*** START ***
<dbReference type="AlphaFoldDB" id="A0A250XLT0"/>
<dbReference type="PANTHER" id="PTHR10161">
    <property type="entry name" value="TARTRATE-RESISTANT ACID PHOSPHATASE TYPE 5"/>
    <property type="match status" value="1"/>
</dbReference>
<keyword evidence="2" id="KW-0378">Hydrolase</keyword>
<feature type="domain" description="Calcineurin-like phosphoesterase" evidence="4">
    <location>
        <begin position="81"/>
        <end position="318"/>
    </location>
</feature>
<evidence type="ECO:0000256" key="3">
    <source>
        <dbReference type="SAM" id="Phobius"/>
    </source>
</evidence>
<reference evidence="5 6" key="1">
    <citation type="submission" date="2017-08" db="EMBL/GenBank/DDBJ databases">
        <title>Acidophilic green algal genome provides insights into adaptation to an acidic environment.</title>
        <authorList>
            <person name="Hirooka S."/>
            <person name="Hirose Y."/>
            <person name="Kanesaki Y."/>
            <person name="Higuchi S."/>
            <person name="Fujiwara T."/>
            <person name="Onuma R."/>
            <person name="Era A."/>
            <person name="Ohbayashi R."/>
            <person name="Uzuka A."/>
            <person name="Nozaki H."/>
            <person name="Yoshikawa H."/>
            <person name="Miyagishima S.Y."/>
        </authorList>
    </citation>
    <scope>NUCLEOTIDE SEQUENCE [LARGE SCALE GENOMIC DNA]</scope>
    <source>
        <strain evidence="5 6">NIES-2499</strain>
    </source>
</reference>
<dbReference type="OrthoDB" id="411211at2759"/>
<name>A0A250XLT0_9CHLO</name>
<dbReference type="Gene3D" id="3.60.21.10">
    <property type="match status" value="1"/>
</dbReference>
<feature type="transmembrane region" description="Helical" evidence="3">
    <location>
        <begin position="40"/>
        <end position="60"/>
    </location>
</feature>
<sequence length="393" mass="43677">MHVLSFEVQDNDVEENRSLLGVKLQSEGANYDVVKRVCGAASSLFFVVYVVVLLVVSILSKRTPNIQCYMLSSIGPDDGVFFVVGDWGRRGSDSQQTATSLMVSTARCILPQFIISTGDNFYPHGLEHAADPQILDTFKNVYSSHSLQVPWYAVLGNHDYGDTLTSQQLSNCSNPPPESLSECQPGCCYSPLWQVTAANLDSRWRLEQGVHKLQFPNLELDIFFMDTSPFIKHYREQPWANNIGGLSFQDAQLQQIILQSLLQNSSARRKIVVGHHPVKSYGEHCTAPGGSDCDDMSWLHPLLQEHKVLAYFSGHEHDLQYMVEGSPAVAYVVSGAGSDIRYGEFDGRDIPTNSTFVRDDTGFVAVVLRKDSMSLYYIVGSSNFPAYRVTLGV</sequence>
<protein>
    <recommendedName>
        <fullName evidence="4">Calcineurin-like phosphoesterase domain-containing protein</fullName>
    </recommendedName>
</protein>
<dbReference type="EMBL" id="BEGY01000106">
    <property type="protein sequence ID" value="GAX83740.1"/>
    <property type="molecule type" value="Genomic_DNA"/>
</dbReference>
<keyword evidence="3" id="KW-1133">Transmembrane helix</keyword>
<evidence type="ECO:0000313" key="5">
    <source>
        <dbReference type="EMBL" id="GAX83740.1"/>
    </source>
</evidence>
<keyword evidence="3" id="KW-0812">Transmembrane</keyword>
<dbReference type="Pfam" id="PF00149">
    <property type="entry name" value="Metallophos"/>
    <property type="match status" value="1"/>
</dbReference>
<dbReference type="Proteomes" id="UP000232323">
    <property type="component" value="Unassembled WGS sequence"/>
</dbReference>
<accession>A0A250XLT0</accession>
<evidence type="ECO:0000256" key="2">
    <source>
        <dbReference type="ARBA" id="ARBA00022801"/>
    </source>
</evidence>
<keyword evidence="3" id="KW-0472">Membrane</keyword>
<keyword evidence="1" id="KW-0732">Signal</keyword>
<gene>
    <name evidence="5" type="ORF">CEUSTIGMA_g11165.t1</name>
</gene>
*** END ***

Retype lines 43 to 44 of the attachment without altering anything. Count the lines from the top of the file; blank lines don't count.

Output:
<dbReference type="Gene3D" id="3.60.21.10">
    <property type="match status" value="1"/>